Press Release (ePRNews.com) - WELLESLEY, Mass. - Mar 08, 2019 - A new report from BCC Research, “Citizen Bioscience: The Next Frontier?” provides an in-depth overview of what citizen bioscience is, what’s happening now and where the field is headed.
Citizen bioscience, or DIY biology, refers to scientific work performed by the general public, and relies on the internet to define and disseminate the next big scientific breakthrough. A citizen science project can involve one person or millions of people collaborating to achieve a common goal.
Current active citizen bioscience projects include 23andMe, Foldit, DrugsfromDirt and Stall Catchers.
- Geographic trends. North America is home to the highest number of biohacking/bioscience labs with 44. There are 31 in Europe and 17 across Asia-Pacific, South America and Oceania.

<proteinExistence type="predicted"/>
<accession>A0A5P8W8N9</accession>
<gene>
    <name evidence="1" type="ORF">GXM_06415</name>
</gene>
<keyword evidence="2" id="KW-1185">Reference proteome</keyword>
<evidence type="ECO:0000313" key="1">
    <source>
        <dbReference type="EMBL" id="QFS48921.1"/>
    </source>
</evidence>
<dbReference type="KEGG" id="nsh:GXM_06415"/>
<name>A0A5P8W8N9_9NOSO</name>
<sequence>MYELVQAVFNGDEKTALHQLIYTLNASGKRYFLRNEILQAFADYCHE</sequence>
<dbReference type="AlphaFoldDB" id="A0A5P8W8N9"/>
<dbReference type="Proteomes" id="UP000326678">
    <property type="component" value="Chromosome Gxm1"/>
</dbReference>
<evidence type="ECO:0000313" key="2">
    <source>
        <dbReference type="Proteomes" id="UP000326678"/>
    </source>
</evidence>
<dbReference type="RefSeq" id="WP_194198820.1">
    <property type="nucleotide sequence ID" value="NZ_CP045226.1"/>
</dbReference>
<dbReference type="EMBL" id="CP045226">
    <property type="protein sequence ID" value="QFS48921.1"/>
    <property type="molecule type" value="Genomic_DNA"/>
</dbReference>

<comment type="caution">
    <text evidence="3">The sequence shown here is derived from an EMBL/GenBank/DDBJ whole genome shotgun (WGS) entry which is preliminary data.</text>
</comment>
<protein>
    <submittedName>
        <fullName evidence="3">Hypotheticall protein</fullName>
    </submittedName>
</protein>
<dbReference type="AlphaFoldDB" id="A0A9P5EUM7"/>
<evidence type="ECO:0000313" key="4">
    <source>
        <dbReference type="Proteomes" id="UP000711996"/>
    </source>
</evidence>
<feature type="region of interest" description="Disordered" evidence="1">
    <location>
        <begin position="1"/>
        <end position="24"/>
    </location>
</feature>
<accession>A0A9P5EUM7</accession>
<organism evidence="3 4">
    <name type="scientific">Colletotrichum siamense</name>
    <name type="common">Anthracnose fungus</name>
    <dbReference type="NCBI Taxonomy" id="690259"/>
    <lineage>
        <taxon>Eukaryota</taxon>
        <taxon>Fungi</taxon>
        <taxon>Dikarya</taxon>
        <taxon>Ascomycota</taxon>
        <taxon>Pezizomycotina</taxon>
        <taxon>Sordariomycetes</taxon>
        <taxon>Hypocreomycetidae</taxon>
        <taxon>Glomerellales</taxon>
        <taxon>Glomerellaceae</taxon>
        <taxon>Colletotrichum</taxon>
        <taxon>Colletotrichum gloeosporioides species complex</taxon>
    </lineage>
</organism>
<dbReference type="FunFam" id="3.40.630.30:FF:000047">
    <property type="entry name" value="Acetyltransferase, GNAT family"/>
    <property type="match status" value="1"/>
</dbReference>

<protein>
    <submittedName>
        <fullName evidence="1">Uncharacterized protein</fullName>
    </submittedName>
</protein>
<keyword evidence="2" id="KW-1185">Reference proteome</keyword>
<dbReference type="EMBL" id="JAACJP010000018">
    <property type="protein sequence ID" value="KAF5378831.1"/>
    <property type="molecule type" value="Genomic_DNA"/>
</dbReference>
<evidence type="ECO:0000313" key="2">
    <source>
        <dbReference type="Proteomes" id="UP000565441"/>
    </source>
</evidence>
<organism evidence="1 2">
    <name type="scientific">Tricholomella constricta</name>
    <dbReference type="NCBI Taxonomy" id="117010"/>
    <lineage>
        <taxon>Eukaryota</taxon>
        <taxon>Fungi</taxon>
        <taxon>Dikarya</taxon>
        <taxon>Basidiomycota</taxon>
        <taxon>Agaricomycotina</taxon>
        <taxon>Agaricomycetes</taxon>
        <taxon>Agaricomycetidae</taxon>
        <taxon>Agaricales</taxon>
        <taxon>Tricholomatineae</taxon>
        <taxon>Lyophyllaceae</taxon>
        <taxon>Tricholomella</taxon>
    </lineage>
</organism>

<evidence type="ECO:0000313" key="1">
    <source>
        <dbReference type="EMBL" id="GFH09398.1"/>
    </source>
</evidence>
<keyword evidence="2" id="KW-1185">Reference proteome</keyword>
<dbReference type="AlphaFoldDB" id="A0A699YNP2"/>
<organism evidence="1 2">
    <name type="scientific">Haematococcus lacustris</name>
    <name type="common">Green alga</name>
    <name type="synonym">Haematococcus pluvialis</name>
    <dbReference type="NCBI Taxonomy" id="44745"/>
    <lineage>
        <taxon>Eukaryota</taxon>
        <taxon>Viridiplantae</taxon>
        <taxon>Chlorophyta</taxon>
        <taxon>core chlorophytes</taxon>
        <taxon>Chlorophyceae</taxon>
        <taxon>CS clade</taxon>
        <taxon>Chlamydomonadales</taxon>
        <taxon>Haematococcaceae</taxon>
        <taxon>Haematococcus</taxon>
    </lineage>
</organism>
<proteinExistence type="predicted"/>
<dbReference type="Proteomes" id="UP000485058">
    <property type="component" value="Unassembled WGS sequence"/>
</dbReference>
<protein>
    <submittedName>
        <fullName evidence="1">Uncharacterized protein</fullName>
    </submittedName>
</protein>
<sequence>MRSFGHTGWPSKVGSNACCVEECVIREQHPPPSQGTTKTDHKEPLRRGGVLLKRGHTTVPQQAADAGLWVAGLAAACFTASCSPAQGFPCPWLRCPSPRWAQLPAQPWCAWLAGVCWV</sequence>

- Drug development trends. More forms of medicine are being explored via citizen bioscience projects, with special attention to the integration of ancient with modern medicine.
- Healthcare trends. Citizen bioscience is leading to the generation of significant amounts of data, which has implications for healthcare, as the usage of big data for the healthcare industry is expected to reach $68 billion by 2025.
“The opportunities for community and collaborative work are limitless in citizen bioscience,” said BCC Research analyst Smruti Munshi. “From biological Velcro to pattern identification to solving the water crisis in Flint, Michigan, the speed of movement of research and the decision to let humans do what they do well and computers do what they do well has enhanced the process.”
Join Our Citizen Bioscience/Biohacking Webinar
On Thursday, March 28 at 11 a.m. EST, BCC Research is hosting a free webinar, “Biohacking—Analyst Conversation.” What impact will biohacking, DIY biology or citizen bioscience have on healthcare, life sciences and more? Attend our webinar and find out! Learn more here.
Editors/reporters requesting analyst interviews should contact Eric Surber at firstname.lastname@example.org. Source :